HitFilm Ultimate is an alternative to After Effects.

    PDFpen (OS X) is an alternative to Acrobat.

  • Lawrence Altomare says:

    If you are on a Mac and are looking for a Dreamweaver replacement, look at Flux

    Very dreamweaver like.

  • David Miller says:

    Like many others, I too am looking for alternatives to Adobe’s offerings. Their decision to go subscription-only is not acceptable. I do not like the idea of having to pay forever and, if I stop payment for some reason or another, I am then left with nothing application-wise (i.e. the software won’t run any longer) and I also have no access to any files I’ve created that are still in Adobe’s proprietary file formats.

    A new development has occurred from an English company called Serif which has the potential of making it a real player in the graphic design industry.

    Serif has decided to develop a professional-level line of applications, and they are aiming that effort directly at the Macintosh platform. They did not want to have any possibility of confusion between their hobbyist-level offering on the Windows platform and their new pro-level offerings on the Mac platform, so they decided to name their new line under the umbrella name of “Affinity”.

    They are intending to release 3 pro-level applications. One will be for vector drawing, one for photo raster editing, and one for page layout. They will be OS X native, and are not ports of their Windows products. The product names will be as follows:

    Affinity Designer — vector drawing program to compete with Adobe Illustrator. Designer is due to be released as a Version 1 product this coming October 2014.

    Affinity Photo — raster editing program to compete with Adobe Photoshop. Photo is due to be released late in 2014.

    Affinity Publisher — page layout program to compete with Adobe InDesign. Publisher is expected to be released sometime in 2015.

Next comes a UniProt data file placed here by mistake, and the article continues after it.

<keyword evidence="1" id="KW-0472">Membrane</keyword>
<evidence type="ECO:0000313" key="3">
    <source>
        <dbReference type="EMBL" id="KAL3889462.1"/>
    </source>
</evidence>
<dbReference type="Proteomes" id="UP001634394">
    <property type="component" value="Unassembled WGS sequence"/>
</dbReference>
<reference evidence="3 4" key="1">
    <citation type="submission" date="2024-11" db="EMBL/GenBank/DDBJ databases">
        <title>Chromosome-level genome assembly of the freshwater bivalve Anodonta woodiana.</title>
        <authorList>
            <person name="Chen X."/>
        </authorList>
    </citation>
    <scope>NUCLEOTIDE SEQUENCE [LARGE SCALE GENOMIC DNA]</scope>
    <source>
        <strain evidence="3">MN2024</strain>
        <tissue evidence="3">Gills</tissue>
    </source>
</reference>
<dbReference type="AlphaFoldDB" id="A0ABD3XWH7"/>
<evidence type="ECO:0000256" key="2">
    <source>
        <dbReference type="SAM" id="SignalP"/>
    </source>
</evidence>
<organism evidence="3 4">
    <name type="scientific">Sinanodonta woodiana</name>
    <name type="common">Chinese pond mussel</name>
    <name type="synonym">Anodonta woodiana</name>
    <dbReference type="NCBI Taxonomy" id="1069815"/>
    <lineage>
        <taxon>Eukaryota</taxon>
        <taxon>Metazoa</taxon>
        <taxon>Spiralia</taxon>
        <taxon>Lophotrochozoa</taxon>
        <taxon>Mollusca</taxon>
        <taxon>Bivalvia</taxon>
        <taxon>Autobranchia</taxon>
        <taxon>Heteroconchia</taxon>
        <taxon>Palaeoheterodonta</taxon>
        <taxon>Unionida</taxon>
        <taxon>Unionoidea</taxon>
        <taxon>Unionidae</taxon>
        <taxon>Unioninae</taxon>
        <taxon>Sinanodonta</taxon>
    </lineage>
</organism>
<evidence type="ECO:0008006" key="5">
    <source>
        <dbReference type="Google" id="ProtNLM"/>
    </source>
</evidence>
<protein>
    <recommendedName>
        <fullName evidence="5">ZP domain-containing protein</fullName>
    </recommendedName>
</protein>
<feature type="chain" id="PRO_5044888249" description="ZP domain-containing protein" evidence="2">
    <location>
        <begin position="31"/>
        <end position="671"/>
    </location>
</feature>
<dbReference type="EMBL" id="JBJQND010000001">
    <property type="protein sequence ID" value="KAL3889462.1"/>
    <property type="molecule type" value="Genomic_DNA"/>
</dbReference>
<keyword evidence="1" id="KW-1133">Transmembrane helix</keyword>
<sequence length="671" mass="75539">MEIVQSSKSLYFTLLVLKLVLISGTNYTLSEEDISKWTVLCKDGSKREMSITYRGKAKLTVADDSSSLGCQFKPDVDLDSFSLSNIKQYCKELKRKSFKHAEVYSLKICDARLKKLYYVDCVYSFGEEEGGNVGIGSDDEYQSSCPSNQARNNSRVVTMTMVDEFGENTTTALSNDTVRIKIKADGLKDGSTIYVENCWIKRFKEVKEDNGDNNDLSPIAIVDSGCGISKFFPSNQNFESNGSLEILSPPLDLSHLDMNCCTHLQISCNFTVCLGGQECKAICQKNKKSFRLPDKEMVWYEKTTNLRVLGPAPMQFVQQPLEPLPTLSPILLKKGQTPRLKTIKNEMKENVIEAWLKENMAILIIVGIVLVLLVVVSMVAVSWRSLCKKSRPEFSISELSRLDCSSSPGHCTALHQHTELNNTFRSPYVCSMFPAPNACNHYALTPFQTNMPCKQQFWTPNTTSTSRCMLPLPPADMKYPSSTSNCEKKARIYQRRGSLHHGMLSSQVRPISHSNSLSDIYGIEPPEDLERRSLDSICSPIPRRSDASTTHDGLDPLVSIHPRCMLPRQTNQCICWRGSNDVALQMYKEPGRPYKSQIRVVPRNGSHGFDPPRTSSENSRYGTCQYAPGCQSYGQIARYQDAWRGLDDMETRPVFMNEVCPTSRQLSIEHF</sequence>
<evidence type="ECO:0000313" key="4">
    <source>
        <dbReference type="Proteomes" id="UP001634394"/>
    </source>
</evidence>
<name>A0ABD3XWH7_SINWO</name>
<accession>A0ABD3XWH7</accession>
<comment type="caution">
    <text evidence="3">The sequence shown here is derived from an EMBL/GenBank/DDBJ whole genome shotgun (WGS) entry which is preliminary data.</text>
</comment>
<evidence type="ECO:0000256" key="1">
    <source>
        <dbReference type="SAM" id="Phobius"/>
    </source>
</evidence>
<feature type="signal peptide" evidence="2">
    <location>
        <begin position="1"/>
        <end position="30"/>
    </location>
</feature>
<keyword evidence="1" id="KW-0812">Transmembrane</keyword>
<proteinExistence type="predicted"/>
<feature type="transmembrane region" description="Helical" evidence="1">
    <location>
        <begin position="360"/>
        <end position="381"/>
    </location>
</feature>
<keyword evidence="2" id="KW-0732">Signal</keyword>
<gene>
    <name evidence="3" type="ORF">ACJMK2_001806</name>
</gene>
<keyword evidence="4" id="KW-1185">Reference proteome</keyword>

Affinity Designer is now in Beta, and is currently being made available free to anyone who wants to test it out. You can go to their website at to download it.

    Here are two other write-ups about the upcoming Serif releases: 
(this is the article that first clued me in on the existence of this new application development)

    Keep in mind that they are starting from scratch with these programs, so their first offering, Designer, is very much a work in progress….it hasn’t even gotten to Version 1 yet. So, if you do decide to participate in their Beta testing, be aware that the program in its current form is lacking a lot of bells and whistles that might be expected from something like Illustrator. Never fear….these things will come in time I’m sure. You have to start somewhere, and so they are at the beginning of this great adventure.

    I am hopeful that they will be very successful in their efforts. Of all the Adobe products that I was worried about having to replace, Illustrator was the most bothersome. Hopefully Serif will be able to come through with their new Affinity line of products.

    PS: No, I do not work for Serif or have any connection with them other than being someone who hopes that they succeed in helping to break the Adobe hegemony.